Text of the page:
14 February 2012

South Sudan: Return Deal Deadline a 'Massive Challenge', IOM

Photo: Christian Aid/Mike Goldwater
Much of South Sudan has been transit as southerners return from Khartoum and other areas in the north to start a new life (file photo).

Khartoum — An April 8th deadline imposed on an estimated 500,000 Southern Sudanese to choose between returning home from the Republic of Sudan or staying on in the north will represent a massive logistical challenge to both governments and to the international community, according to IOM.

The Organization had hoped that an extension to the deadline beyond the current 8th April would be included in a Memorandum of Understanding (MoU) that the two governments signed on February 12.

However, changing the deadline did not form part of the agreement.

The estimated 500,000 South Sudanese, who are still residing in the Republic of Sudan, seven months after South Sudan declared independence, will be required to leave the north before the expiry of the deadline or regularize their stay. Out of that number, about 120,000 have already been registered by UNHCR and are ready to depart.

In addition, there are more than 11,000 South Sudanese returnees currently stranded at Kosti way station in the north, waiting for transport to the South.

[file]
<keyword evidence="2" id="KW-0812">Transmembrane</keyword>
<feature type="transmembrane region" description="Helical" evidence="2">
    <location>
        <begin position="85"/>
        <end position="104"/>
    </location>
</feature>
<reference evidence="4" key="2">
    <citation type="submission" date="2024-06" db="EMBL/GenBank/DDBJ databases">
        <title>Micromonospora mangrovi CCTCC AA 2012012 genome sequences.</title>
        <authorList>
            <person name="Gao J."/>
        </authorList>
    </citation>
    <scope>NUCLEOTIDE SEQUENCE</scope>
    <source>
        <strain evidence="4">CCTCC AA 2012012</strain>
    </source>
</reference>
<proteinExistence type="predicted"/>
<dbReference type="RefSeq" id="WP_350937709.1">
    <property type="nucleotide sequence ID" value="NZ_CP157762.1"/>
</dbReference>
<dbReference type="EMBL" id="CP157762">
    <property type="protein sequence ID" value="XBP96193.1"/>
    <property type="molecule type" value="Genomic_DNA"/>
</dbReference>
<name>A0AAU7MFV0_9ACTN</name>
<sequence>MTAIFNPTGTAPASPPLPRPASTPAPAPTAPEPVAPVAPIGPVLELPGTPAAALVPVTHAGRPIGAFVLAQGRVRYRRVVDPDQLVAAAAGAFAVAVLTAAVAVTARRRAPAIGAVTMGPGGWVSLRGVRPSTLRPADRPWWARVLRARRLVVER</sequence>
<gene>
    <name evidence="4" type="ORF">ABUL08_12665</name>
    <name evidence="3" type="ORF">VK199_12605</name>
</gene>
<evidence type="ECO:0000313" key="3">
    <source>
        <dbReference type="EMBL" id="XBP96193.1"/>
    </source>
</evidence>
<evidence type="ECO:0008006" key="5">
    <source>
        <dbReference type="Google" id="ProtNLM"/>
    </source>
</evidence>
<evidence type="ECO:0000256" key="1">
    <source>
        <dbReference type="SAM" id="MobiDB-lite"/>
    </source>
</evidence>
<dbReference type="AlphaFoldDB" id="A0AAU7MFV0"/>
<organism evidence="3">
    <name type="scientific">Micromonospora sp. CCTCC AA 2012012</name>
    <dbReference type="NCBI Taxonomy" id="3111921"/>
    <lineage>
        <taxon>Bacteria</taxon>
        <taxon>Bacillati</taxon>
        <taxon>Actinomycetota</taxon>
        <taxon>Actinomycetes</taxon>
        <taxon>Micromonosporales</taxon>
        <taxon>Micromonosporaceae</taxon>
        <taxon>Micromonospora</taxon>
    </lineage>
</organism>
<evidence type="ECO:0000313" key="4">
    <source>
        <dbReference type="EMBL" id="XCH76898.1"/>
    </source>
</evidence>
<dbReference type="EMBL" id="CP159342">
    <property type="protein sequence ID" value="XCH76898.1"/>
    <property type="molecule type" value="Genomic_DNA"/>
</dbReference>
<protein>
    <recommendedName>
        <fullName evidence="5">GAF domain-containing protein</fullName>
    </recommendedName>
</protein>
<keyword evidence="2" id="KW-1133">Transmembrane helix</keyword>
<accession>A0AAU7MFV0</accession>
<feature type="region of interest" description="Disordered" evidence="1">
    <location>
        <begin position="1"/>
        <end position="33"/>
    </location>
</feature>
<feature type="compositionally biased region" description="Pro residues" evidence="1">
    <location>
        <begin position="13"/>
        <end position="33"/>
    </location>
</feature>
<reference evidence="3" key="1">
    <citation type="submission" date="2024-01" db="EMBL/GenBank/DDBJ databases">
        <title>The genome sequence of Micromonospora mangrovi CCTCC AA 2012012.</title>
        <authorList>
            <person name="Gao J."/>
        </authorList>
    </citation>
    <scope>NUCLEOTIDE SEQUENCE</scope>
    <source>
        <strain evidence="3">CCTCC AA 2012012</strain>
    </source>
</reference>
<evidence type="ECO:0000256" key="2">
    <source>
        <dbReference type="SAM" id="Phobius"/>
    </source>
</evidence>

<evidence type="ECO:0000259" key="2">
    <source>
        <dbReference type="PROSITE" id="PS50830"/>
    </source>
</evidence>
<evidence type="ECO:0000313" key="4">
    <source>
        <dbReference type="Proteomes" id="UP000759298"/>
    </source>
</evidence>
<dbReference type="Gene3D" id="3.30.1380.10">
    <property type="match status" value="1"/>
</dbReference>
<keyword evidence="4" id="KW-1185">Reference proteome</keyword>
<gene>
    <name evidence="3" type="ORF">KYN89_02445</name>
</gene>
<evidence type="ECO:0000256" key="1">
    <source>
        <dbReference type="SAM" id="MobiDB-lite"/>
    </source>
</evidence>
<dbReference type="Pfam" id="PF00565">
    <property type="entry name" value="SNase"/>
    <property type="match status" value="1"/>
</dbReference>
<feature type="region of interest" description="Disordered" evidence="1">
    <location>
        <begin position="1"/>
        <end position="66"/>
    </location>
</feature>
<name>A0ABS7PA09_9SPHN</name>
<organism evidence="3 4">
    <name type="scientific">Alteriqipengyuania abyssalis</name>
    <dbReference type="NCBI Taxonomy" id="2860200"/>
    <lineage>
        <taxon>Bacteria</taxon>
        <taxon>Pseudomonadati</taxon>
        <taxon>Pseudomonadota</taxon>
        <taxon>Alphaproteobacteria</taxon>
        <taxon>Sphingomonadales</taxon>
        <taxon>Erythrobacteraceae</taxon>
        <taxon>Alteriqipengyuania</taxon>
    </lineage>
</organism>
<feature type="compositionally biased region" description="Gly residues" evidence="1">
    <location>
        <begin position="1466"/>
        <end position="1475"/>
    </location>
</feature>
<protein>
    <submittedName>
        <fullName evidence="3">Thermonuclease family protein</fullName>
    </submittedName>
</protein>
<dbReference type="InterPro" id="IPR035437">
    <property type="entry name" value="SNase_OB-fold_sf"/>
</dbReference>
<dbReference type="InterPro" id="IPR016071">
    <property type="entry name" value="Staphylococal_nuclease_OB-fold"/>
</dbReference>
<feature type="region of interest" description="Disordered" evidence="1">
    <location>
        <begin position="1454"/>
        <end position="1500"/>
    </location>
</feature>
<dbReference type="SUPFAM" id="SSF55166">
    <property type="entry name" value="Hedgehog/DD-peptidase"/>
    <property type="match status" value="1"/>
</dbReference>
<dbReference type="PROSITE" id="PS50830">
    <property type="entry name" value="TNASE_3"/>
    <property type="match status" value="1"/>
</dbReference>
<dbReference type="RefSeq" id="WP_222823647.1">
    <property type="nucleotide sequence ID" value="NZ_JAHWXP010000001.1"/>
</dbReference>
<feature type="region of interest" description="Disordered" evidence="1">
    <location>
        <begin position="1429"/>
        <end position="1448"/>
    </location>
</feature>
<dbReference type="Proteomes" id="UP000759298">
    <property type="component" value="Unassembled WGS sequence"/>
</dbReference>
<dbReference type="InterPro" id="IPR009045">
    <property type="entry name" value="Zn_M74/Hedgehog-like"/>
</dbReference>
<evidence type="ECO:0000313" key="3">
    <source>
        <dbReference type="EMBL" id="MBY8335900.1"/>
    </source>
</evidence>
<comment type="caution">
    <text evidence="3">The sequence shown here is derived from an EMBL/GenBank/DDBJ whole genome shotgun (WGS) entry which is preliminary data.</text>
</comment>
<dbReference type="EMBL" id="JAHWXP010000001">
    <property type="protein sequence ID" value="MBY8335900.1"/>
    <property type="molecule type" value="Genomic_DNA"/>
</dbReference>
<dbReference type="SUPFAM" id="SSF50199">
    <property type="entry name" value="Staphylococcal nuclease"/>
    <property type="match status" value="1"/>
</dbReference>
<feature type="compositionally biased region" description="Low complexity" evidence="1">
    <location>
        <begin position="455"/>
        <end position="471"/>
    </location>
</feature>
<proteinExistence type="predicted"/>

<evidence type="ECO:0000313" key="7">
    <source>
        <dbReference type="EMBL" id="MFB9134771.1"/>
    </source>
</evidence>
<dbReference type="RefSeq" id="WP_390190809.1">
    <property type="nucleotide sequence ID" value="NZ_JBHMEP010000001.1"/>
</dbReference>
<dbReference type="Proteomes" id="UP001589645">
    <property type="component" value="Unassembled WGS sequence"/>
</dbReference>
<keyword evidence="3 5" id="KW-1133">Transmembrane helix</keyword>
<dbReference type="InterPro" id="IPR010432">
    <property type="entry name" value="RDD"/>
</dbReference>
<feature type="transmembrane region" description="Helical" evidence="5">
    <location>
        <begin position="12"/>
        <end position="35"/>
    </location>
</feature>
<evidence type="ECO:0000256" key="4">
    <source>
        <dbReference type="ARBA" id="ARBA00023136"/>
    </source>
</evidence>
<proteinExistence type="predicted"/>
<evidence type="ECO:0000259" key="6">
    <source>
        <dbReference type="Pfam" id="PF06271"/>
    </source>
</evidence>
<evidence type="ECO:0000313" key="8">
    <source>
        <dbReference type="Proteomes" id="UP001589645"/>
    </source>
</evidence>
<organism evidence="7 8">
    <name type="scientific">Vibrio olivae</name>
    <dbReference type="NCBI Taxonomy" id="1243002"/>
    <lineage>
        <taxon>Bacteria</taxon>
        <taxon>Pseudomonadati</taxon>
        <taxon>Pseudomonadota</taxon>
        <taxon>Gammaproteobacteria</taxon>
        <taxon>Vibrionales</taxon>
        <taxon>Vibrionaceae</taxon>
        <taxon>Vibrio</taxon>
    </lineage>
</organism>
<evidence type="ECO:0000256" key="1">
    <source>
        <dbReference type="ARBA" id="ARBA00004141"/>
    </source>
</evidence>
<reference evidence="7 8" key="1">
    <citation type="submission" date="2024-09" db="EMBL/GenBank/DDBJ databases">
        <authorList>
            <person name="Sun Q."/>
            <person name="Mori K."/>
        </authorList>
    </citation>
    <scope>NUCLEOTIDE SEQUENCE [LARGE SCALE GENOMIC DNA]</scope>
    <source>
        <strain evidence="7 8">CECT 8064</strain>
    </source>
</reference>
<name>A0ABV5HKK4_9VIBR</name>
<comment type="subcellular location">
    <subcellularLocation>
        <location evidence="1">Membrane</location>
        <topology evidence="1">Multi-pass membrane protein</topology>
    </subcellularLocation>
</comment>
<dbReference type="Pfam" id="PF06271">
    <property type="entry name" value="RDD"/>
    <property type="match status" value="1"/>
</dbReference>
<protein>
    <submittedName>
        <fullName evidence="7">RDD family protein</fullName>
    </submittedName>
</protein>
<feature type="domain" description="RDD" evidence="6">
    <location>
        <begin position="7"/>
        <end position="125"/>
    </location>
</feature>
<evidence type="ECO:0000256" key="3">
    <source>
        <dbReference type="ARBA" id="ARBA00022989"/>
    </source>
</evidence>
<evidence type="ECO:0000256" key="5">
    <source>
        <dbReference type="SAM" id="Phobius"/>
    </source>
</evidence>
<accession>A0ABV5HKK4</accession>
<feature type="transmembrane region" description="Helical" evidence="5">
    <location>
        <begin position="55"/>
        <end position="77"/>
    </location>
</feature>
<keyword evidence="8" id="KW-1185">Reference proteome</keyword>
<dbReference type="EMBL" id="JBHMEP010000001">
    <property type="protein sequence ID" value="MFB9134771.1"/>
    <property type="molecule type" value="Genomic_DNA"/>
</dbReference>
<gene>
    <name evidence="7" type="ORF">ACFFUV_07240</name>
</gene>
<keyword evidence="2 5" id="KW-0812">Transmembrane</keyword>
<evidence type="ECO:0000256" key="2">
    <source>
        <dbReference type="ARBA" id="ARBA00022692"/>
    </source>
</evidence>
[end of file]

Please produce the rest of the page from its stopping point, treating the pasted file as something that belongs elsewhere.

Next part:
"It is logistically impossible to move half a million people in less than two months, in a vast country like Sudan with many infrastructural challenges. We desperately need enough time to guarantee safe and dignified return of these people" says Mohammed Abdiker, IOM's Director of Operations and Emergencies.

IOM has been supporting the Governments of Sudan and South Sudan by assisting in the voluntary return of more than 23,000 Southern Sudanese from Khartoum and other cities in the north to their homes in the South.

The Organization also chartered flights to repatriate extremely vulnerable people. In December and January, about 361 vulnerable people with their families were assisted to return to the South.

They included unaccompanied minors who were flown south to rejoin their families.

In South Sudan itself, IOM has been assisting in transporting people stranded at various points, unable to continue to their final destinations. Since South Sudan declared independence in July last year, IOM has assisted more than 120, 000 people stranded at Renk.

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